4. Concussion symptoms can be different and last longer in girls.
Recent research suggests that girls may experience more headaches and the pain may last a little longer. Some articles suggest that girls’ soccer is second only to men’s football in terms of concussions. Studies are now looking at the effects of heading to see if that’s a significant cause, or if it’s just the way girls are made or how they’re playing. The research hasn’t teased this out yet.
5. Cross-training is good for you. It helps with muscle balance, strength, coordination, speed, and it can be fun to learn new skills.
6. If a girl has not gotten her period by age 15, or if her periods become irregular, she should see her doctor. In athletes, sometimes it’s because they’re not getting in enough calories for how much they are burning, and this can be detrimental to bone health and sports performance.
When a girl first experiences her menses, it’s not uncommon for them to be irregular for about the first year and a half, but after that, they really should become monthly.
7. Eating disorders are more common in girls, and particularly in aesthetic or weight-restricted sports. It’s important to discuss sports performance and health, rather than focusing on the scale.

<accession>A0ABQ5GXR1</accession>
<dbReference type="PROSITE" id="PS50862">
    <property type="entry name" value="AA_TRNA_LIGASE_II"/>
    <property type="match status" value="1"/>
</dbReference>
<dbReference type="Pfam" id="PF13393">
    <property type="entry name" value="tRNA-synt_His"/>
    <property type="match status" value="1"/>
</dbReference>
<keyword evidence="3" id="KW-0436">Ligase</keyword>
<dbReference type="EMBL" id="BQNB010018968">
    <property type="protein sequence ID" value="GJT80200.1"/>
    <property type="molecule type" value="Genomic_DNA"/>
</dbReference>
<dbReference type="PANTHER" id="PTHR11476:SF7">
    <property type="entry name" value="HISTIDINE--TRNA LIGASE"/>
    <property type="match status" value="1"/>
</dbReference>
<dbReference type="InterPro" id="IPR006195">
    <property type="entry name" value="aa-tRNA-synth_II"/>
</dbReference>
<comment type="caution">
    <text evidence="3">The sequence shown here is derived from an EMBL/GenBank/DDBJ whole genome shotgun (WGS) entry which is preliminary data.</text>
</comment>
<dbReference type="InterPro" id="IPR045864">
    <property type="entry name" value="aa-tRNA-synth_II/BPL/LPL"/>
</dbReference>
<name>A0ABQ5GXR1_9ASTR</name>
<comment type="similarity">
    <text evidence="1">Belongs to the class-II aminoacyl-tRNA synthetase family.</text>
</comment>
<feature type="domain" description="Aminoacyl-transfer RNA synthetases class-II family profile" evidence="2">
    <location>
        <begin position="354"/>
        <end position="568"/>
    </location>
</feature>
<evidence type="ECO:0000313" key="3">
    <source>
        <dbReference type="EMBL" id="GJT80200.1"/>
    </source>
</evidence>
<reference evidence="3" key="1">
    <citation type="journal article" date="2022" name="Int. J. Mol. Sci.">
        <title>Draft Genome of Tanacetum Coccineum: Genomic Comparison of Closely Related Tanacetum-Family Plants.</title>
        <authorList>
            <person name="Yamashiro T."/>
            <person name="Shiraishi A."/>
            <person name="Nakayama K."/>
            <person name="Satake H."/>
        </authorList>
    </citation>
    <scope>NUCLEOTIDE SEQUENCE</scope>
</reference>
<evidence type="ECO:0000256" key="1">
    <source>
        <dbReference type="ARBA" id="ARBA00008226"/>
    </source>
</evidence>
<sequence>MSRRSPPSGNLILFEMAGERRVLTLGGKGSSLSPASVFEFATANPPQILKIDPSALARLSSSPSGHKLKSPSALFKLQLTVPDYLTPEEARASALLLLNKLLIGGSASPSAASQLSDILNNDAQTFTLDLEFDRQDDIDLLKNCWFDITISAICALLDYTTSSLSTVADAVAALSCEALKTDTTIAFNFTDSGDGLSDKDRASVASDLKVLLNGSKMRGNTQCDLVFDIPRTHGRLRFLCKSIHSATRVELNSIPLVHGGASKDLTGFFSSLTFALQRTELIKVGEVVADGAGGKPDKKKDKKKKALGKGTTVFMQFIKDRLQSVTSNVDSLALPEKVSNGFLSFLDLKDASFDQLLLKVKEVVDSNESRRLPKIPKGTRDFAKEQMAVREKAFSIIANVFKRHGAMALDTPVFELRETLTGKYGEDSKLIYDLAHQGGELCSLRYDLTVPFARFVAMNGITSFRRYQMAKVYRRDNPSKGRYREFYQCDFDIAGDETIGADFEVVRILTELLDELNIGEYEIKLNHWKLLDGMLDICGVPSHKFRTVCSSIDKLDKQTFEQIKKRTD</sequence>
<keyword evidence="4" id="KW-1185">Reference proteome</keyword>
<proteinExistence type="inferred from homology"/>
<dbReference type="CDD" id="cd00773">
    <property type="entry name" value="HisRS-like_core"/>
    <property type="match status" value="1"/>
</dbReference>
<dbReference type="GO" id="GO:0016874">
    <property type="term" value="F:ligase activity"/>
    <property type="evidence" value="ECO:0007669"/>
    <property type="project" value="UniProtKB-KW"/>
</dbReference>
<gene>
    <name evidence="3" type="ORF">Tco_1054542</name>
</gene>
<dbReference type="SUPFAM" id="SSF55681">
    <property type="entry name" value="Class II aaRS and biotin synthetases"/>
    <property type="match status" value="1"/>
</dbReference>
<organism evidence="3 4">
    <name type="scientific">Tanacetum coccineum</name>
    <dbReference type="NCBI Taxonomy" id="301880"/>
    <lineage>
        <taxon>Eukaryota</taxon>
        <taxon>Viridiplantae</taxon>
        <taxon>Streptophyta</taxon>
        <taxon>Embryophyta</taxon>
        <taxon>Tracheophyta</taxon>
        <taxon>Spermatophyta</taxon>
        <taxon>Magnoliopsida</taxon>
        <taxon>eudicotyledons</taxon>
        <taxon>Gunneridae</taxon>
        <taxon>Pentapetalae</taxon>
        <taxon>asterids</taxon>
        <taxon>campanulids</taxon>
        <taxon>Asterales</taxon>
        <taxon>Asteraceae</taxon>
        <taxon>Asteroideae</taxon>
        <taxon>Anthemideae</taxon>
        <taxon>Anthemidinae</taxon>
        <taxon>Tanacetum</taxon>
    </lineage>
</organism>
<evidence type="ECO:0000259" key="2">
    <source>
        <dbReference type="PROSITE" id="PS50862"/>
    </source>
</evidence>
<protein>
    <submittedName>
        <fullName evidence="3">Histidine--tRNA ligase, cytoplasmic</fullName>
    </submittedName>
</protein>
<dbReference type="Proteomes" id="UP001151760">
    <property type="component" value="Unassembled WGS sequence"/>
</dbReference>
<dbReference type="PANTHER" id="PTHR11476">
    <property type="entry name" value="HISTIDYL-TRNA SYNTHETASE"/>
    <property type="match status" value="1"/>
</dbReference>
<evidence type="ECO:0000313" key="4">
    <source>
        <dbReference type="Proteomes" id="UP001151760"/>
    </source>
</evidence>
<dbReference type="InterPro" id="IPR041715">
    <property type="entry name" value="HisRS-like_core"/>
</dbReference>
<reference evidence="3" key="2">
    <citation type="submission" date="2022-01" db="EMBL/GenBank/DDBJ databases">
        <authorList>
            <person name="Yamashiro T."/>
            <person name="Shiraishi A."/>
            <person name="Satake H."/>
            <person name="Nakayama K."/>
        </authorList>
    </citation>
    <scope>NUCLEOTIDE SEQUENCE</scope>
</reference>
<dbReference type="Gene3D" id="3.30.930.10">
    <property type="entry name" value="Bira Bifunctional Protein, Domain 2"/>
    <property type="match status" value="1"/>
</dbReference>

Some higher-risk sports: Ballet, lightweight rowing in which you have to ‘make weight’ and sports where a lower weight might seem to offer a speed advantage, such as running.
The interesting thing about running is that girls often find initially that after losing weight they do get faster and their performance improves, but then it either plateaus or gets worse, because they’re more prone to injury and have a harder time recovering. An example would be a patient who comes to me because her parent is concerned that she lost weight, no longer gets a period, and had a stress fracture, but she’s gotten better from the fracture and doesn’t see how these things relate. She goes back to running, thinks she’s doing well, and then her performance declines and she gets more significant injuries. We’ve had patients come back to our clinic and say, ‘OK, now I’m ready to listen and do this better.’ That’s what we want to help them do.
8. Sleep is vital. Getting a good night’s sleep and having appropriate rest after workouts is important for mental and emotional health, in addition to sports performance.
9. A snack 15-30 minutes after exercise helps muscle recovery.
Some kids wait until they get home before having dinner — which could be hours — or they’re trying to lose weight and think if they don’t eat after practice that will help. But they really need to restore the glycogen stores in their muscles.
10. Sports are intended to be fun. Pay attention to clues that your daughter still enjoys the activity. Downtime is underrated these days, and sometimes taking a break is the key to longevity.
These days, kids are getting so sport-specific early on that they’re getting a high burn-out rate. They’re not getting to just be kids and try different things.
A final point: We’ve come so far since Title IX. We know girls and women are tough. Now we want to help them embrace their differences and address in a more holistic way some of the difficult issues that keep them from reaching their goals.
Readers, particularly girl athletes and their parents: Any particular tips of your own to add?